By Jordan J. Michael
VOORHEESVILLE –– With half a wrestling team and no juniors or seniors, Voorheesville is trying to do the best it possibly can. Winning meets isn’t really an option, so the wrestlers are focusing on the future.
Last Thursday, the Blackbirds hosted a meet against Mechanicville. Seven matches were spread out over 25 minutes, and most of the matches ended in the first round. Not one match made it to the third round.
Alex Fisher (99 pounds), Tristan Welton (113), and Nick Succocio (138) each pinned their opponents in the first round for Voorheesville. Mechanicville recorded pins in the other four matches.
The wrestling ended quickly. Birds’ Head Coach Matt Robinson said that most of the meets this season have been that short.
“We’re giving up half of our points,” Robinson said. Voorheesville has no wrestlers at 120 pounds, 160, 170, 182, 195, 220, or 285. “We’re a junior-varsity team wrestling a varsity schedule,” he said. “We only have light kids, and they’re all young.”
Three juniors moved out of the Voorheesville district, and one senior quit. Robinson usually has a few seniors to act as mentors for the younger wrestlers, but he’s flying solo this year.
“It’s been tough, but the wrestlers that we do have are doing pretty well,” said Robinson. “If they’re putting up a fight and getting pins at a young age, then I can’t ask for much more.”
Welton, who controlled Mike Ciccarelli last Thursday, placed third in Class C last season. He’s a spunky kid with a great attitude, and believes that having a smaller team might be beneficial for friendships.
“As a smaller team, we have a stronger bond,” Welton said last Thursday. “It’s like a family feel. We wouldn’t know each other as well if we had a big team; we’re all good friends.”
The camaraderie may be better, but the team scores are dire. Mechanicville won, 60 to 18.
Voorheesville has tried a few different things to get more kids interested in wrestling –– combining Pee Wee programs with Guilderland and putting posters on the school walls. Robinson said that the modified team, coached by former wrestler Taylor Treadgold, has 12 members.
“We’re trying to make this sport more welcoming,” said Robinson. “I’ve made the schedule a little less intense than normal. Hopefully, in a few years, we’ll have 20 kids on varsity, but, until then, we have to take our lumps.”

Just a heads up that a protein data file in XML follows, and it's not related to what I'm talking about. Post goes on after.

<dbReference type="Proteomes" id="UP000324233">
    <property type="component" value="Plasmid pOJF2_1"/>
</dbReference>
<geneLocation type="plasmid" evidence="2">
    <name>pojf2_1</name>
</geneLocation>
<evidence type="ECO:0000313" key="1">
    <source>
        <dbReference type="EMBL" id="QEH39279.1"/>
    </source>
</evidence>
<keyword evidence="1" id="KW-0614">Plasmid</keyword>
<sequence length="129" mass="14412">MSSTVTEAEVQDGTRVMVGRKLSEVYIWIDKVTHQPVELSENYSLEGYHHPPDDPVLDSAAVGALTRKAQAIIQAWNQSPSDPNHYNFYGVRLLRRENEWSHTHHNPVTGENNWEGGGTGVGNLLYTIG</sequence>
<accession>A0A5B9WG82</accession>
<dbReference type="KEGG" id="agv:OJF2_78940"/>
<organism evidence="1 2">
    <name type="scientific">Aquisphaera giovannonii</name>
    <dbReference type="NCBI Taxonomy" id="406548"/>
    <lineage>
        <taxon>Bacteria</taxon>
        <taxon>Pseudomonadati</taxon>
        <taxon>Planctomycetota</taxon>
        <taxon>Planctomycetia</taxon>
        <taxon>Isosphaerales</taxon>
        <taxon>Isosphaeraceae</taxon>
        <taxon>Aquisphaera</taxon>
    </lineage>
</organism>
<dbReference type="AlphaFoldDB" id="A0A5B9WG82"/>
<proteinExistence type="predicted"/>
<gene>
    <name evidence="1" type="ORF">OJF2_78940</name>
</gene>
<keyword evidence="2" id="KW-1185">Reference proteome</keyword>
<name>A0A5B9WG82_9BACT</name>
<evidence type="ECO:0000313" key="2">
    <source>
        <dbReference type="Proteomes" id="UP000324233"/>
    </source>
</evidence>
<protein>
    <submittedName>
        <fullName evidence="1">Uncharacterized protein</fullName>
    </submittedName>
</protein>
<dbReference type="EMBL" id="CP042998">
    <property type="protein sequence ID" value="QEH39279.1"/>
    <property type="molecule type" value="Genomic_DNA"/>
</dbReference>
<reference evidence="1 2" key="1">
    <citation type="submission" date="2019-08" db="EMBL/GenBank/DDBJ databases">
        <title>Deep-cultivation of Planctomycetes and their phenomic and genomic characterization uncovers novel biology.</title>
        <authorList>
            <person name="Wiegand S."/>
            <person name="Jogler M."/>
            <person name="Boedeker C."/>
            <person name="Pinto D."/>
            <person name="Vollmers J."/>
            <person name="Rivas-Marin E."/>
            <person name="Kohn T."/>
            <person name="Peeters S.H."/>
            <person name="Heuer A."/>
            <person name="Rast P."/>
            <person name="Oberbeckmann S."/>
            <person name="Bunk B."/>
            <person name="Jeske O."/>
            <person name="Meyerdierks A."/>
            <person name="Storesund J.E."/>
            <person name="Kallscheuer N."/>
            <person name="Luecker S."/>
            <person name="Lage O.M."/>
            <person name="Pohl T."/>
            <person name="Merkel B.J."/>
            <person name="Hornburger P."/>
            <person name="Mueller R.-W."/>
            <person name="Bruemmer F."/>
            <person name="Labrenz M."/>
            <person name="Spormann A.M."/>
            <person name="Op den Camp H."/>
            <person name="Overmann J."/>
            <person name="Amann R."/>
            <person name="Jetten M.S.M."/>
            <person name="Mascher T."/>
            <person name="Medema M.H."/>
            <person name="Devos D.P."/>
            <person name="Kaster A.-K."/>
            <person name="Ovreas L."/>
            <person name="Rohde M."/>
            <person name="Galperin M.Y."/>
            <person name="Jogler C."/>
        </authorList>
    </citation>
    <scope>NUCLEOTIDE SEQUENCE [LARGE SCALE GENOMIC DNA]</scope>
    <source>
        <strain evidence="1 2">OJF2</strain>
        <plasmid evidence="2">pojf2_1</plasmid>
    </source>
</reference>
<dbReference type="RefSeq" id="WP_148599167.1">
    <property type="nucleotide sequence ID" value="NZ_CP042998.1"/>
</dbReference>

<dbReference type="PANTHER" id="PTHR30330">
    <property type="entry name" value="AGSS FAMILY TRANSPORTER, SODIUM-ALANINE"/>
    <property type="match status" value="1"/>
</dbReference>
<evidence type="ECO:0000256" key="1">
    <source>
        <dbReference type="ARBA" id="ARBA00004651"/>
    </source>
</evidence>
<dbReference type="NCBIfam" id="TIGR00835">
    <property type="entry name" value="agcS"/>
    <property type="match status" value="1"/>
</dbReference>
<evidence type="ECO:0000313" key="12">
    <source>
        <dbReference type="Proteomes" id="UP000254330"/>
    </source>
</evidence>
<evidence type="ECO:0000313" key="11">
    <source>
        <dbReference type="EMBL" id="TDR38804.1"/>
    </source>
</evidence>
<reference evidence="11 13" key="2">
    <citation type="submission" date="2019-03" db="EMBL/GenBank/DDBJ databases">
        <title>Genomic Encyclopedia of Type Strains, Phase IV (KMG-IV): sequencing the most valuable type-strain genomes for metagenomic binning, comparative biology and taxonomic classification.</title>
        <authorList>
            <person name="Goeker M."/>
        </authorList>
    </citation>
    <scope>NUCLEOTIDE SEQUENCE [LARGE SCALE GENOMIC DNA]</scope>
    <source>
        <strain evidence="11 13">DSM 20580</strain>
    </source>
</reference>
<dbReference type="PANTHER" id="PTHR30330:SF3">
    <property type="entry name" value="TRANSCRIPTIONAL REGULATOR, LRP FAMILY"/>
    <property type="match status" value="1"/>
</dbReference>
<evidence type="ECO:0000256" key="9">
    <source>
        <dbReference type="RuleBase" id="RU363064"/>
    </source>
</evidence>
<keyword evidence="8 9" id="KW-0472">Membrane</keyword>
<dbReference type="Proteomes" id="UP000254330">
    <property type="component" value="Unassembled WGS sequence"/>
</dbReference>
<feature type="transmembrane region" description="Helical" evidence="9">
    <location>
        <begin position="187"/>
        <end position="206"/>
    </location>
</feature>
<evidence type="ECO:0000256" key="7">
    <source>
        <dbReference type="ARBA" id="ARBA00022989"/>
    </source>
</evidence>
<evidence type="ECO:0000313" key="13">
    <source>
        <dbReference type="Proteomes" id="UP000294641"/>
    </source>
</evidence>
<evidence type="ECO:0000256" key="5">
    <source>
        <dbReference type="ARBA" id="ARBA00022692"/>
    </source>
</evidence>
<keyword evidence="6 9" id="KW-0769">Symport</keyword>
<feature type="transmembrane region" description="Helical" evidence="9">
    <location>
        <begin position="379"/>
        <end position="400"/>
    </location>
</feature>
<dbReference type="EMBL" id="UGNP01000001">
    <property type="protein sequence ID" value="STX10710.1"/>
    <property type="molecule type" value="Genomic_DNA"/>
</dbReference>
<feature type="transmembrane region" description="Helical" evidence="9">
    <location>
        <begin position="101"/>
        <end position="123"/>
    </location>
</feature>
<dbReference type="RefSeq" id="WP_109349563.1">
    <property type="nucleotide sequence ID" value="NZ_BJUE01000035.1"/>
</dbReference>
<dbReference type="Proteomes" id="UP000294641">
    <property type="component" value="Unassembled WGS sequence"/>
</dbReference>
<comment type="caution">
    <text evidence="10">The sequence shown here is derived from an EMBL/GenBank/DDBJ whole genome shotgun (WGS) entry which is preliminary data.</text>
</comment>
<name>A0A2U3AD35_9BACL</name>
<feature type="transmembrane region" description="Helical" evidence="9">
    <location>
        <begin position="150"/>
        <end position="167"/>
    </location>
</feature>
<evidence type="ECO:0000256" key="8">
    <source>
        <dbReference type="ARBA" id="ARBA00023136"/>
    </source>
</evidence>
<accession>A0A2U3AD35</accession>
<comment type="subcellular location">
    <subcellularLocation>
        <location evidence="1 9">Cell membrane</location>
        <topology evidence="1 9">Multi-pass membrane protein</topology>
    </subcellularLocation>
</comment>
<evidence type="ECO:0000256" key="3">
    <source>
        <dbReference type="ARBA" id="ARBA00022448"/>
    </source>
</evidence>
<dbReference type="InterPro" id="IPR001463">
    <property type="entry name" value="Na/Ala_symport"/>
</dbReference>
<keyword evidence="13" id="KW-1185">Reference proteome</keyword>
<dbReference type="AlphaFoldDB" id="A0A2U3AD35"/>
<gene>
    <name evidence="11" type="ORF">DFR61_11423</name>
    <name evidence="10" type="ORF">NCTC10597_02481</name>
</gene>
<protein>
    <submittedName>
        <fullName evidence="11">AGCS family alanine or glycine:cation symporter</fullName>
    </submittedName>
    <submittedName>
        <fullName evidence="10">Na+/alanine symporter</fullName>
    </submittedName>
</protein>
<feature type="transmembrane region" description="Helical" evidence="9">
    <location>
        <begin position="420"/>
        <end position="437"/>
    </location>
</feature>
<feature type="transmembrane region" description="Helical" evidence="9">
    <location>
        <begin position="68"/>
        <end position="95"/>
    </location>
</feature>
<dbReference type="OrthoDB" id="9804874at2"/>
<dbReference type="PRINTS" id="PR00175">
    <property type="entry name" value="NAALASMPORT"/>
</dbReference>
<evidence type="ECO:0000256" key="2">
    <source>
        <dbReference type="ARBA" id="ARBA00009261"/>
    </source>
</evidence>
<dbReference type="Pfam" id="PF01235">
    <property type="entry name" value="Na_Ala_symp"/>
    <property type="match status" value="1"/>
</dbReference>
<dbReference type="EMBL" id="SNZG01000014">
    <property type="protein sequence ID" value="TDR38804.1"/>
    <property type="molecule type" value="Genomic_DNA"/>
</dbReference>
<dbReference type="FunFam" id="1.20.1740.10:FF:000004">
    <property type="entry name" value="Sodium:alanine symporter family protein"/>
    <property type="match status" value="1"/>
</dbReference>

With a low number of varsity wrestlers, Welton thinks that Robinson has eased up compared to past seasons.
“He’s a strict coach, but he’s letting up,” Welton said. “He has a life, so he doesn’t want to be here for hours on end, but he does give some of his life away to coach us. He must love wrestling.”
Athletic Director Joe Sapienza, who also serves as the football coach for Voorheesville, attended last Thursday’s match. Robinson said that Sapienza would like to see more of his football players getting involved with wrestling.
“He tells me that all of the time,” said Robinson. “We just have to get them out here.”
However, wrestling isn’t a sport that high school athletes can just pick up and excel at; it’s demanding. Welton started wrestling when he was 6 years old.
“The kids that start young know what they’re doing when they get to varsity because they’ve been tuning their skills,” said Welton. “If you start fresh as a junior or senior,” he said, you’ll be beaten. “Wrestling is a really tough sport, both mentally and physically,” he went on. “You can’t dilly-dally. You have to be in it to win it.”
Welton, a sophomore, is a tenacious kid with tons of stamina. To pin Ciccarelli, Welton took him down with an arm bar, then hooked his head with his leg, squeezing as tight as he could. Welton had already beaten Ciccarelli earlier in the season.
“It’s a single-man thing,” Welton said of wrestling. “You have a team, but it’s just you and another kid on the mat, head to head. No one else can help you. If you’re stronger and you know you can win, then it’s just an adrenaline rush, and you want to win so bad.”
Outside distractions don’t bother Welton. He’s locked in.
“I’m looking at my opponent straight in the eyes, and I want to take him down so bad, so you do whatever it is you have to do,” Welton said. “Sometimes, if you’re on your back, you want to give up, but it’s all about having that will to fight in a hard match.”
Welton plays the position of safety in football. He said his teammates call him an “ankle biter” because he just goes for the ankles, tackling kids three times his size.
“In wrestling, you still have that mindset of going after kids,” Welton said. “It’s heads up and all out.”
Right now, Voorheesville’s veteran leaders are sophomores like Welton. Robinson says that it’s a “weird dynamic” because as coach he has to play a lot of roles without any juniors or seniors on the team. He is the older mentor.
The Blackbirds are staying basic and setting goals to become more technically sound.
During a match, Welton usually hears Robinson shouting.
“I think wrestling is one of the most fun things,” Welton said, “once you get good at it.”
The Dutchmen wrestlers beat Shaker, 40 to 39, last Thursday after Nate Vargas (132 pounds) sealed the victory by pinning Nolan Norolsky in the final match.
Also getting pins for Guilderland were John Stuto (126 pounds), Mike Lainhart (106 pounds), and Josh LoGiudice (99 pounds). Stuto’s pin of Bo Lynch set up Vargas’s chance for the Dutch win.
Guilderland was able to win the meet despite surrendering points at 160 pounds, 220, 285, and 113.